It’s not often that you get something for nothing on Capitol Hill, and that’s probably why Senate Republicans are eyeing this fall’s expected debate over fixing the alternative minimum tax with anticipation. [IMGCAP(1)]
Sure, the GOP shares Democrats’ desire to help 19 million middle-income taxpayers avoid higher taxes under the AMT next year. But the chamber’s minority also figures that the prospect of any tax break moving through the Senate presents prime opportunities to push for more.
“If they want our cooperation, what are they willing to give us in return?” Sen. John Thune (R-S.D.) said.
Indeed, at this past Tuesday’s regular Senate GOP luncheon, Republicans generally settled on a strategy
of trying to use any AMT fix as a bargaining chip to secure extensions of some of President Bush’s controversial tax cuts, including cuts on capital gains and dividend income as well as extension of marginal rate cuts.
“We’ve been supportive of AMT fixes, but I think it’s important that we consider these others,” said Senate Republican Conference Chairman Jon Kyl (Ariz.).
In essence, one strategist with ties to Senate GOP leaders said, Republicans are looking for concessions in exchange for not holding up whatever AMT fix the Democrats come up with.
Still, Kyl cautioned the strategy was not about coercion.
“It’s not a matter of threats,” said Kyl, who also sits on the Finance Committee. “It’s a matter of tax equity and good tax policy.”
But if they don’t get what they want this year, Republicans say they largely are content to let the Democrats figure it out themselves. That’s because GOP Senators are calculating that the majority will either have to offset the cost of fixing the AMT with tax increases or have to break their own “pay-as-you-go” budget rules.
“Democrats are going to raise taxes or bust PAYGO in order to fix a tax many people don’t know about,” Senate Republican Conference spokesman Ryan Loskarn said.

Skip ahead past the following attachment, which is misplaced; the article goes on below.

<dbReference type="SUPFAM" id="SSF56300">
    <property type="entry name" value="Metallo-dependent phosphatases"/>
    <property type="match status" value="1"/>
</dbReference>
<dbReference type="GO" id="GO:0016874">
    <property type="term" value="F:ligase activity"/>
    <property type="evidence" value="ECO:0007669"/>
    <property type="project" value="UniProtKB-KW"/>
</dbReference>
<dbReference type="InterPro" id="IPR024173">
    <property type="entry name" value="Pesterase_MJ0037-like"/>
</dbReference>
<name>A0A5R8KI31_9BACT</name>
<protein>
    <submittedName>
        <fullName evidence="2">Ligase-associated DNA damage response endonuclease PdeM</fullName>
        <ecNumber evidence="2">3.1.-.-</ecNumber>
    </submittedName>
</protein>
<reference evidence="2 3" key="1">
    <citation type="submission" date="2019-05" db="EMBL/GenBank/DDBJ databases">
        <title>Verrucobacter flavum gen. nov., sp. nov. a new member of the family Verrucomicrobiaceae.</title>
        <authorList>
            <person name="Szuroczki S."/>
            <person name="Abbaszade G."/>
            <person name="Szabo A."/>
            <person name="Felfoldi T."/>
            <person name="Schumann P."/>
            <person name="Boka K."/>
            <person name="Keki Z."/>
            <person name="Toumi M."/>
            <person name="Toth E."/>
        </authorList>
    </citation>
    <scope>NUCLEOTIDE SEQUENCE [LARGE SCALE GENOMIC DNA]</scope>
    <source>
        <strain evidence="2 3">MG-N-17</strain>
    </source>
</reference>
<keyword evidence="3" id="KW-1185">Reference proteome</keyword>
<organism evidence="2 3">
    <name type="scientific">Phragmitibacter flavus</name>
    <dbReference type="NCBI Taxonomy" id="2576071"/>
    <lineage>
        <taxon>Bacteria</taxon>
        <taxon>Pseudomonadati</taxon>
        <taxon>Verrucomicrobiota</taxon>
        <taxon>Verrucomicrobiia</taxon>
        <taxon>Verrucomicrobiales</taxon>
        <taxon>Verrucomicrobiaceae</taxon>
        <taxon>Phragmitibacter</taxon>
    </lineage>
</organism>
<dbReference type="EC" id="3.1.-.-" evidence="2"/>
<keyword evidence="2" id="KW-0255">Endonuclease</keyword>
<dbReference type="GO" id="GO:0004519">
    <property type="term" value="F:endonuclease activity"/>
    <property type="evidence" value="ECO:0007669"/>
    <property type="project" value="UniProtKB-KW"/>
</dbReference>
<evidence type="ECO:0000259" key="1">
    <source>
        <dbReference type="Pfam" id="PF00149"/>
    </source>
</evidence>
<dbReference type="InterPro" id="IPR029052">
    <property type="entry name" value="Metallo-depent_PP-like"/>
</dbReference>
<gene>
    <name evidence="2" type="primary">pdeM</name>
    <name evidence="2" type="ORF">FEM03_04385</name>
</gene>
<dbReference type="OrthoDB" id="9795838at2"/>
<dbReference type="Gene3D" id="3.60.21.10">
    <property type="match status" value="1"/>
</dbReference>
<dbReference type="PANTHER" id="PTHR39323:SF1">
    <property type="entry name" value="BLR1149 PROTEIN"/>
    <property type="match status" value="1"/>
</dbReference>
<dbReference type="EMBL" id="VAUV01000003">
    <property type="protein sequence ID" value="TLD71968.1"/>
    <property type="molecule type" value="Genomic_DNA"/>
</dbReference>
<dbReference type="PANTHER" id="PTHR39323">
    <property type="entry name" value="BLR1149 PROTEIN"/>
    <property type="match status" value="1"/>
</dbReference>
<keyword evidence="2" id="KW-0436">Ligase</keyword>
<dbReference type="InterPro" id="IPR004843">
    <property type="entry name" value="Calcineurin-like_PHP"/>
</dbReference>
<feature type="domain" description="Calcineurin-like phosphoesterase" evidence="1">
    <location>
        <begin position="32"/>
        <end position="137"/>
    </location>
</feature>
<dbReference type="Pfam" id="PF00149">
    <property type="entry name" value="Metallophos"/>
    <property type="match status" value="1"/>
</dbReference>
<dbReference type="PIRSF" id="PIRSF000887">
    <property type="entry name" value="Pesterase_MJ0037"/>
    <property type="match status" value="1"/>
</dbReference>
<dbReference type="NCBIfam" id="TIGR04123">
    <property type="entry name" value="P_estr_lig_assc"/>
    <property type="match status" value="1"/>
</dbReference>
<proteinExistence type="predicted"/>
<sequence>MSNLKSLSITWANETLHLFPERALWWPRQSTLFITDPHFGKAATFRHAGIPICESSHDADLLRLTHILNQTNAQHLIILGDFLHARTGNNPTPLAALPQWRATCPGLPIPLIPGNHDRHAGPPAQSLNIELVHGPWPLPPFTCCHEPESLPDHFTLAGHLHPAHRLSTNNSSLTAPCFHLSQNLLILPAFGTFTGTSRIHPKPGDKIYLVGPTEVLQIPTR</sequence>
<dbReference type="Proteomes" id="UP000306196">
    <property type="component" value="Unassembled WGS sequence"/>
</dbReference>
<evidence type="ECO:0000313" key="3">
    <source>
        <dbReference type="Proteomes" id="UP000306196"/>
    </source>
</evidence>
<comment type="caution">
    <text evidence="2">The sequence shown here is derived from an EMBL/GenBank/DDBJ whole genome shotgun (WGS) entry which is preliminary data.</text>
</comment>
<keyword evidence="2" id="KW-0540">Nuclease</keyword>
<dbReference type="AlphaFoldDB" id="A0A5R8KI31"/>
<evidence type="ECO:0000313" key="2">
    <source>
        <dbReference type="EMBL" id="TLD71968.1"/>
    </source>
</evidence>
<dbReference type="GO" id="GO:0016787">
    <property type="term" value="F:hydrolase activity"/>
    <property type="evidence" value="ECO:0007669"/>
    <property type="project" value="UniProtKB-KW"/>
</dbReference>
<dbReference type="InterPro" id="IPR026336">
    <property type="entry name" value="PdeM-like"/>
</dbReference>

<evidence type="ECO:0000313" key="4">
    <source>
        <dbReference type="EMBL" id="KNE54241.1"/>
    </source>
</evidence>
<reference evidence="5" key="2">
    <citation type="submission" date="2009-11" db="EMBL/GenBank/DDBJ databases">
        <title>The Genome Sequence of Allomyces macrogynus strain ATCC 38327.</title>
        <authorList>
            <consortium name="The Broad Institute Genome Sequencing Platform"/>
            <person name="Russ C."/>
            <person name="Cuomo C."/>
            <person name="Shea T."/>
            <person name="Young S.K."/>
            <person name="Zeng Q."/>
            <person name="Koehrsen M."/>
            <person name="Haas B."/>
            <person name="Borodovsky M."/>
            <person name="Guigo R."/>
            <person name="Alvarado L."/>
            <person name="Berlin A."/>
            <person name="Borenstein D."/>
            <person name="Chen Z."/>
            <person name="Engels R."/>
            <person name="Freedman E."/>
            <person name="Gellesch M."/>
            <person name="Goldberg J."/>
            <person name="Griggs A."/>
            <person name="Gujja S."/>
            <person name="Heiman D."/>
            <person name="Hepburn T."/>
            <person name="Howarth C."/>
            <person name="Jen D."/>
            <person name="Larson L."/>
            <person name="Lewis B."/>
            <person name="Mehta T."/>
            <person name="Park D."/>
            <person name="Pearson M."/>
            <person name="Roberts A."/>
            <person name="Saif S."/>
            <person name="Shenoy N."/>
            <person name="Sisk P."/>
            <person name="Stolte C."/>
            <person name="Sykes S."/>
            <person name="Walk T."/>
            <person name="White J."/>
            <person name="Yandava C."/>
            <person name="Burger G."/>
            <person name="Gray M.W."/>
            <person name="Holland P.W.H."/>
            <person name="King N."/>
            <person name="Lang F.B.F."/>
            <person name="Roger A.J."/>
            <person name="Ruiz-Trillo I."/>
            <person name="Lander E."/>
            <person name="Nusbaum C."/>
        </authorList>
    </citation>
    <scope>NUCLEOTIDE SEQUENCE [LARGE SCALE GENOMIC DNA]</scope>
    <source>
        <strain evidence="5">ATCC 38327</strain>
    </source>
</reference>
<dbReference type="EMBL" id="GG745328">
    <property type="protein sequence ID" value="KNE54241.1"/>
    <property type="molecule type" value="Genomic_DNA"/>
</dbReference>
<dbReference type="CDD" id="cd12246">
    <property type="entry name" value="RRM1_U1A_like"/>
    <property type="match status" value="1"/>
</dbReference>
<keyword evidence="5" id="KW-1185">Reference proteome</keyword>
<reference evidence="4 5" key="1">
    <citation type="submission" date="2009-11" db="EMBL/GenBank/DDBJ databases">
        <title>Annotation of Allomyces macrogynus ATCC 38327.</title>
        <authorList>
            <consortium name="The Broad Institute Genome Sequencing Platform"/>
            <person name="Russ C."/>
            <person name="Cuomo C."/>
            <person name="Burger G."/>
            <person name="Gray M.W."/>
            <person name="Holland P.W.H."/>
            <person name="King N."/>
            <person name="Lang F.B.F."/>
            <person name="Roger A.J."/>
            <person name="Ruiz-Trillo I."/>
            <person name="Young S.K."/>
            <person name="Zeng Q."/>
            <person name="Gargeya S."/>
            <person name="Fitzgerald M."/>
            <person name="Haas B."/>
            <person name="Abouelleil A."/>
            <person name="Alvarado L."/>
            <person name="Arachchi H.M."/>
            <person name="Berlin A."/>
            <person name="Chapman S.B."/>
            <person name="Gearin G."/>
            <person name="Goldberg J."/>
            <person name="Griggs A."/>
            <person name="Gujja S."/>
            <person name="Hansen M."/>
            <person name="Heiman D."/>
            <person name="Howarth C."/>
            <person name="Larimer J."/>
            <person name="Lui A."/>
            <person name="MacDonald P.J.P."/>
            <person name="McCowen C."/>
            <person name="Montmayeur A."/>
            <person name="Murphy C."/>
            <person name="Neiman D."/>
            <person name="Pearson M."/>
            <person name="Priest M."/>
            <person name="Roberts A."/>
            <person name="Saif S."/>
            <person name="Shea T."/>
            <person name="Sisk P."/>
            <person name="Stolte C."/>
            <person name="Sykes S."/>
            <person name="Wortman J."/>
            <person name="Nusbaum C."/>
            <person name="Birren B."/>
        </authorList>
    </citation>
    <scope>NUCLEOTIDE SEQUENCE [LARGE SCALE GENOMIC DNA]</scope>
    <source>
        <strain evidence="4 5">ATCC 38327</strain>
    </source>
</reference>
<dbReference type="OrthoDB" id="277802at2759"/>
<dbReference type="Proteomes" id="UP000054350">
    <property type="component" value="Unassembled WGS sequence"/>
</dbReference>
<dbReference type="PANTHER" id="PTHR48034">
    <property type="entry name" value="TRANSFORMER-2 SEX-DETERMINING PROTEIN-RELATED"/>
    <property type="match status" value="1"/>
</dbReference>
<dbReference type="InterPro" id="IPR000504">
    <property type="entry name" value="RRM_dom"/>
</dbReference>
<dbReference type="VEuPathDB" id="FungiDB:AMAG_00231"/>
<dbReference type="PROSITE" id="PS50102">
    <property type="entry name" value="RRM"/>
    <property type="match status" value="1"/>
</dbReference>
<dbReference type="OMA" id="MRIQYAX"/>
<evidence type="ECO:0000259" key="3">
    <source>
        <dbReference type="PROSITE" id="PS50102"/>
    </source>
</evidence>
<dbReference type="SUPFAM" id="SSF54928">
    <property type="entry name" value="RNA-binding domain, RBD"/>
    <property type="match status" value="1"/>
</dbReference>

Either way, the thinking goes, Republicans will be able to accuse Democrats of increasing taxes or busting the budget.
“This is a win-win for Republicans,” Loskarn said. “We will get to secure some tax relief and, at the same time, show that Democrats are fiscally irresponsible.”
However, Democrats derided the strategy.
Republicans “haven’t had a new idea since the day [President] George Bush first got elected, and this one isn’t very good either,” said one Senate Democratic leadership aide.
Republicans see the AMT — which was intended to make sure the wealthy pay taxes, but increasingly has been ensnaring people with more modest incomes — as a problem largely confined to “blue states,” in which the standard of living is generally higher, as are people’s incomes. They argue red-state taxpayers would benefit more from extensions of other tax cuts.
Taxpayers in Democratic-leaning states such as California, New York and New Jersey would be hit hardest if Congress doesn’t fix AMT, but a recent study by the House Ways and Means Committee’s Democratic staff showed many Republican districts would be affected in those states.
Senate Finance ranking member Chuck Grassley (R-Iowa) declined to comment on the GOP’s AMT strategy but said he would be pushing Senate Finance Chairman Max Baucus (D-Mont.) to consider a permanent fix to the AMT problem — something that could cost more than $800 billion over 10 years — without paying for it, because the federal government never should have banked on getting this money in the first place.
“It raises revenue from people it was never intended to affect,” Grassley said.
Still, Majority Leader Harry Reid (D-Nev.) pledged last week to stick to PAYGO rules when it comes to AMT or any other tax packages that move through Congress.
“Whatever we do, it will be fully paid for,” Reid said.
That’s probably why Baucus is looking to do a roughly $135 billion two-year AMT patch to get Democrats through the 2008 elections, instead of trying to pay for a nearly $1 trillion tax package.
Still, even the relatively modest two-year patch could be difficult to find offsets for, especially if Democrats continue to be sensitive to accusations that they want to raise taxes.
Plus, Grassley and Kyl noted that Republicans would strongly resist any AMT fix that even appears to increase taxes.
“You’ll have Republican opposition to increased revenues and even closing [tax code] loopholes,” Grassley said. “So maybe we can do it without an offset.”
That’s not entirely off the table as far as some Democrats, including Baucus, are concerned, the Senate Democratic leadership aide said.
“The only thing we are completely wedded to opposing is the stupid House idea of how to fix AMT. We are not going to raise taxes,” the aide said.